The mortgage market is unchanged, credit available on old-fashioned agency terms and not much else. Rates are about the same, mid-sixes. For every tentative lender toe stuck back into scary water, another bather has run shrieking from the pool, or drowned. The same is true for general, nonmortgage credit: shrinking.
The Fed’s injections of short-term liquidity have succeeded in preventing the equivalent of a bank run, but otherwise … zilch. The discount-window theater has been as pointless as forecast here; borrowings as of Wednesday barely hit $1 billion. High-quality borrowers have more credit than they need.
The problem is credit quality, not liquidity. The world economy runs on financial innovation, not AAA antiques. The modern “structured finance” market has locked up in a loss of confidence in the value of outstandings, and inability to value new issuance.
The financial world has been waiting all week for a speech this morning by Fed Chairman Ben Bernanke. He has been painfully silent in office, which doubles the discomfort when he does speak and whiffs.
The speech begins with three pages describing the current situation in daily newspaper content. One line stands out: “Obviously, if current conditions persist in mortgage markets, the demand for homes could weaken further, with possible implications for the broader economy. We are following these developments closely.” Key word: “following.”
The next five pages are a tour through mortgage Jurassic Park that might get a passing grade in sophomore macro. When the chairman cruised past Depression-era structures (FHLB, FHA, FNMA), he might have noted the crucial elements of liquidity created then whose absence in modern structured finance have caused today’s wreck. Transparency, homogeneity, underwriting, credit guarantee — down that conceptual road lie creative solutions to the dangerous lock-up at hand.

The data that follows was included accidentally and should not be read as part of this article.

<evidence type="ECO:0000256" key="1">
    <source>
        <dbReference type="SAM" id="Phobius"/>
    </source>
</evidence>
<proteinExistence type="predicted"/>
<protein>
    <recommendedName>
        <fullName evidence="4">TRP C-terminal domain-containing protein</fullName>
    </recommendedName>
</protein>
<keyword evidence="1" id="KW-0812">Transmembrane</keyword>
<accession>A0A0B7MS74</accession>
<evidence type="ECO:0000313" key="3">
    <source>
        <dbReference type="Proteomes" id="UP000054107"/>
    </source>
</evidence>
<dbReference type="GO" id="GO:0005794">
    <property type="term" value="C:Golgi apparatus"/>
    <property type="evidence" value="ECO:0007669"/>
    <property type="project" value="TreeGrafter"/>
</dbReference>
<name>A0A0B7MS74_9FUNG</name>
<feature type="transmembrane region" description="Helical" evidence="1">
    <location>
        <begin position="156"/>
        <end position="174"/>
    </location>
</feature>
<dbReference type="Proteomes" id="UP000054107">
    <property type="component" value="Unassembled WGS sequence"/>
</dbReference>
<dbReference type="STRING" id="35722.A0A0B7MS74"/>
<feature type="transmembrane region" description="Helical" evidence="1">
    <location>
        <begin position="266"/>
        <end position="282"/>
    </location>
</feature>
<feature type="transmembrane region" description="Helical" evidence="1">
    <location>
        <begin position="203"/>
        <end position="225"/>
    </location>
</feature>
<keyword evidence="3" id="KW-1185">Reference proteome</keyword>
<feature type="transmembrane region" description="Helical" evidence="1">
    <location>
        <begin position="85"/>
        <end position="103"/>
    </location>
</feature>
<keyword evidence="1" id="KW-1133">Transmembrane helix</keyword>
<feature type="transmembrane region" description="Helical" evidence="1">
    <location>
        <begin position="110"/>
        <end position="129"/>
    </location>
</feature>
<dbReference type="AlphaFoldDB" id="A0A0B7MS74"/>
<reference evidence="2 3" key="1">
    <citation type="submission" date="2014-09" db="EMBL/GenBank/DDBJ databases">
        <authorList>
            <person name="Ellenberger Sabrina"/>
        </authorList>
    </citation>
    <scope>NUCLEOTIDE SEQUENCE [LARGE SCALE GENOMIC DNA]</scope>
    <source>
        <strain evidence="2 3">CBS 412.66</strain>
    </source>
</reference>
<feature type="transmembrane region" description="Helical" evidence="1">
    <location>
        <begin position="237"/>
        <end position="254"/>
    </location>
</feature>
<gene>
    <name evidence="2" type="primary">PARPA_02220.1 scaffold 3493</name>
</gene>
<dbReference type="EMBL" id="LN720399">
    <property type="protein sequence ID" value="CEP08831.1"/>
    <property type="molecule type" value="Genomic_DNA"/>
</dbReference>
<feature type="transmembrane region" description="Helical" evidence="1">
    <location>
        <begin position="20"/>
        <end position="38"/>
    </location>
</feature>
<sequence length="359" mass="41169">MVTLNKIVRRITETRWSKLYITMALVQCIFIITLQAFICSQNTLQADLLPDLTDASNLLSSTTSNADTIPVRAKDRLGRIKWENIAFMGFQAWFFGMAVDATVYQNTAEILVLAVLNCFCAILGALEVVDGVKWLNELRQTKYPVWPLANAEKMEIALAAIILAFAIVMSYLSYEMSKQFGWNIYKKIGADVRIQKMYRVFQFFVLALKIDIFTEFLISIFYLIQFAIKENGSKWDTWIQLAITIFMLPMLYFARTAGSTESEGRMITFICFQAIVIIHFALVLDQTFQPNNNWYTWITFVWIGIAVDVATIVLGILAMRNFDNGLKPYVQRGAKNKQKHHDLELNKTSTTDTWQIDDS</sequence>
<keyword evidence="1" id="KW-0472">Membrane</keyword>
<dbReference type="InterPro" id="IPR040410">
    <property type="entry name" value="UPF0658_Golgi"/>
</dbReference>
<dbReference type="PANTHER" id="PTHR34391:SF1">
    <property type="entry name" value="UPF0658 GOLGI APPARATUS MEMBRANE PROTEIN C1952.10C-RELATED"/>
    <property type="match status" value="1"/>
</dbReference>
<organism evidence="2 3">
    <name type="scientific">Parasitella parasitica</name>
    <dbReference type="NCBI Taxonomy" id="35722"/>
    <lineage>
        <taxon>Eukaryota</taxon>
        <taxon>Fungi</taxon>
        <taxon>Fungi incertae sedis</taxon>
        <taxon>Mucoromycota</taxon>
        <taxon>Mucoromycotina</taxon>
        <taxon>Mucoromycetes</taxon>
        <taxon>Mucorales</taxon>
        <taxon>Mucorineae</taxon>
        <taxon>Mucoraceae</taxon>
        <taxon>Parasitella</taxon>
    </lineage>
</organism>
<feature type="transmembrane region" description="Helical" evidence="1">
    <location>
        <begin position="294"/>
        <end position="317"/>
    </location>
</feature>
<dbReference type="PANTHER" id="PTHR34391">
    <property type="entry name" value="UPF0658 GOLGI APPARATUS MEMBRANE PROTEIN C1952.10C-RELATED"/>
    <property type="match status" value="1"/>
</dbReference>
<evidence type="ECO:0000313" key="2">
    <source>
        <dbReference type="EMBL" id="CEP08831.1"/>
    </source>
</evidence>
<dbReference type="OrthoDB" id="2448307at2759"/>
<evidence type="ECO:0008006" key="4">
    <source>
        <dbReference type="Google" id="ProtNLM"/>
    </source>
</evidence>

Instead, Bernanke closed with an offensive paragraph assigning blame for bad mortgage lending: “… Most loans are securitized, and originators have little financial or reputational capital at risk. …” True for some, sir, but hardly most. I’ll look after my reputation; you had best tend to yours.
Aside from its contemptible aspect, the chairman’s assessment reveals blindness to the source of trouble: a large volume of very good and very foolish financial products created on the Street to satisfy demand by an unprecedented pool of global savings. If every mortgage made since 2000 had been underwritten strictly within the guideline of the Street inventor/securitizer/buyer, today’s problem would be undetectably smaller. Subprime loans are deadly by structure, not slipshod or fraudulent processing; no-equity households will defy workout by this new FHA effort, or any other.
Those foolish products, mortgage and nonmortgage, and the world’s reliance on them for both consumption and investment — that’s the two-part problem at hand.
First, we need the credit supply from the better fraction of the innovative products, but that is shut off along with the bad. Nothing in the Fed’s traditional measures so far has helped to restore supply, and rate cuts, even big ones, may not necessarily work. Starved of credit, consumption and the economy are at risk.
The second problem is by far the more dangerous. Structured-finance products all over the world are crashing in value or cannot be valued at all. Frequently leveraged, the fall in value is a balance-sheet risk both to investors and their lenders. Bernanke’s silence on this risk is unaccountable. I had hoped to hear some attempt at outside-the-box central banking to match the financial-market innovation that left the Fed at the station 10 years ago.
One cheerful thought: the longer it takes for the Fed to get a grip, the uglier it will get, and the bigger the refinancing party for surviving lenders and those who still own their homes.
Lou Barnes is a mortgage broker and nationally syndicated columnist based in Boulder, Colo. He can be reached at firstname.lastname@example.org.